Her consecutive re-election since 2009 is a reflection of her constituents' satisfaction with the job she has been doing to represent them, Gray says. She uses tools including email blasts, town halls, and Lattes with Lynn to keep herself and residents informed. Since 2012, she also has had a weekly show airing on Public Access television that gives residents opportunities to learn more about city government and how they can access various departments and services.
Ward 2 is predominantly African American, but she says there are too many conversations from an African American perspective that the city commission and community as a whole aren’t addressing.
She cites the increasing anxiety levels caused by the ongoing deaths of African American men and women at the hands of police officers throughout the United States as one of the most pressing issues of our time.
Although nothing of that magnitude has happened in Battle Creek, Gray credits fellow city commission candidate Jenasia Moore with starting the dialog between the city’s young people and police about ways to ease ongoing tensions and establishing better relationships.
“Taking a look at policies and making clear how policing works in the city is critical to our African American community and how they’re being served,” she says. “They want to feel like they’re being treated fairly and equitably in their dealings with police. I will certainly continue to champion those efforts.”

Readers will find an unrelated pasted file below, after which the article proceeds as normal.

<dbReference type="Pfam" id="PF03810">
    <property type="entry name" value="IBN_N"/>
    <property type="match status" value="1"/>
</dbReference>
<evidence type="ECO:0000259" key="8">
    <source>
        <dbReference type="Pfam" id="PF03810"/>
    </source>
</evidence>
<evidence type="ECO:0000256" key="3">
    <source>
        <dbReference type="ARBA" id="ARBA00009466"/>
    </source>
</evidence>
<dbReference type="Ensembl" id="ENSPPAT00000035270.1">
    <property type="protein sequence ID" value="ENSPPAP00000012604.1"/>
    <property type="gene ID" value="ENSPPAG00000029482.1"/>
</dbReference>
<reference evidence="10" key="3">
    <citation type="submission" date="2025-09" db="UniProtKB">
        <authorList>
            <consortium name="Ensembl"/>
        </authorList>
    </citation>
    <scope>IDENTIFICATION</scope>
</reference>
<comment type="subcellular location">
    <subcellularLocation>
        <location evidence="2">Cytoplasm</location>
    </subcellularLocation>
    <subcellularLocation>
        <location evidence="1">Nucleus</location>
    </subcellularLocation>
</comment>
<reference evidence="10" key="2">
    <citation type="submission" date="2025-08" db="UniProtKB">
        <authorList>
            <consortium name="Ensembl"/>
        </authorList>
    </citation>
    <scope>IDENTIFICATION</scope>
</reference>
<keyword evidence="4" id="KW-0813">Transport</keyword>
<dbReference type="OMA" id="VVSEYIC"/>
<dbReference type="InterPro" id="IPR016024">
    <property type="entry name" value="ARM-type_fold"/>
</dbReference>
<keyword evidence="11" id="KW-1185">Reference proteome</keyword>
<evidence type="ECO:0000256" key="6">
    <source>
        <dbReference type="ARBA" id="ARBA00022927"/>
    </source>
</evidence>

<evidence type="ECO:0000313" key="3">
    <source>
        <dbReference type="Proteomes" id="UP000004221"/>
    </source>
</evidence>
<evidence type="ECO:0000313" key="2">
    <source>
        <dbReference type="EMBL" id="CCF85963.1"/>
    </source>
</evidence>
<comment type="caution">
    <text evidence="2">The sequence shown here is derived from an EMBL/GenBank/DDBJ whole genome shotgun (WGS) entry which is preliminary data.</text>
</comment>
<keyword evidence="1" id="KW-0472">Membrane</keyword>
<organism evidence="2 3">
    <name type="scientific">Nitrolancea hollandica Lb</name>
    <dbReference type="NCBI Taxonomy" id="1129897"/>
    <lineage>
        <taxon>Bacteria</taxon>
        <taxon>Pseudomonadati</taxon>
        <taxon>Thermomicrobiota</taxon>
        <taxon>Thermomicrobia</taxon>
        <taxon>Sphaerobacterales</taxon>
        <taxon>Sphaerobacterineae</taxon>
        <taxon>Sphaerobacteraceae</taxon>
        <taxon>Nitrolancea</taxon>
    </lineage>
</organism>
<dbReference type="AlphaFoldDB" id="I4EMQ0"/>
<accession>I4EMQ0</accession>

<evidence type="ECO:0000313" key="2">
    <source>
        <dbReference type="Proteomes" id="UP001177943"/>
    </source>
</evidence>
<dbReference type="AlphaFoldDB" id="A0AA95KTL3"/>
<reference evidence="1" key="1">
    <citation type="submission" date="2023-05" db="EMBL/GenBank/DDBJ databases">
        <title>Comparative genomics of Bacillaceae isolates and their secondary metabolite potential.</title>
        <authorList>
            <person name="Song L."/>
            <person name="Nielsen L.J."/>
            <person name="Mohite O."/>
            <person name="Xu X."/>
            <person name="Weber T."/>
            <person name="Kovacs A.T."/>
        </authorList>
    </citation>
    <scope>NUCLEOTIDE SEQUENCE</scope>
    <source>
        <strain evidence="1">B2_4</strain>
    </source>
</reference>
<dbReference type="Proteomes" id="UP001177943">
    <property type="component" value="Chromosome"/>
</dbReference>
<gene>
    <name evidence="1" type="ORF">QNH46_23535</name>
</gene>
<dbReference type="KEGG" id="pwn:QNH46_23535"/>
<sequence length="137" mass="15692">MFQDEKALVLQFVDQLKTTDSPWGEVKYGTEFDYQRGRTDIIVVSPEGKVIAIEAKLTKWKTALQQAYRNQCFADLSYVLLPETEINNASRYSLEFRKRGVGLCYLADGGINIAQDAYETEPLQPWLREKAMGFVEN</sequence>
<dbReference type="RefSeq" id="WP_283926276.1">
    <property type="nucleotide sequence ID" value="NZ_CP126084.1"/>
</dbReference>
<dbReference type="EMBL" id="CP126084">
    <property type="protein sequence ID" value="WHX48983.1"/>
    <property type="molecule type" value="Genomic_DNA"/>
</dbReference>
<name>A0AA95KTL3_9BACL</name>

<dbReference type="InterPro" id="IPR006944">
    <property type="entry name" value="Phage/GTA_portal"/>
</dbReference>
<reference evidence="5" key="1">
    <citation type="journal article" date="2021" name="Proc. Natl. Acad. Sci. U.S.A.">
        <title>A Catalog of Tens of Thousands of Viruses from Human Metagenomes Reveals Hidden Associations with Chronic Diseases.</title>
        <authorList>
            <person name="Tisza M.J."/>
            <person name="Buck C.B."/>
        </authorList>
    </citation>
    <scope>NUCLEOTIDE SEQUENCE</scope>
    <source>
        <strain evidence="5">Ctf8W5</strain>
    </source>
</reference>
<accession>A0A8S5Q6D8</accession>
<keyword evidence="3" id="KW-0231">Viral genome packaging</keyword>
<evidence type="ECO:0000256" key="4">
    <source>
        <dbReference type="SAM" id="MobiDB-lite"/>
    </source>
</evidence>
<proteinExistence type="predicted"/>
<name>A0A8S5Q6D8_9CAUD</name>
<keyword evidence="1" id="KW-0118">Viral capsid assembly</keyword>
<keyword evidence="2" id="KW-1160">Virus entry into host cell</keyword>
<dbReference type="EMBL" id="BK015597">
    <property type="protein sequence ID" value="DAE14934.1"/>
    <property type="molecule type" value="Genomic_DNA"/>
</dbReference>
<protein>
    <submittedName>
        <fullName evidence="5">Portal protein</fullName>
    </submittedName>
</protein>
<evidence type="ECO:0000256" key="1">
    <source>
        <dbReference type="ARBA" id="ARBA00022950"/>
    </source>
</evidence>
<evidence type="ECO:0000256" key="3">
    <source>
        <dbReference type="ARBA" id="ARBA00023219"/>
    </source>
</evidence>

If elected, I will...
Although she is in the midst of developing her platform, Gray says she has identified areas that are among her top priorities. These include: greater economic development for the city that will make it a destination for businesses of all sizes; decreasing the number of shootings and homicides and violence in general; leading by example and bringing more young people into the conversations and giving them a seat at the table; moving people from being homeless into quality, affordable housing; and creating more opportunities for families to thrive and achieve self-sufficiency through the creation of good-paying jobs.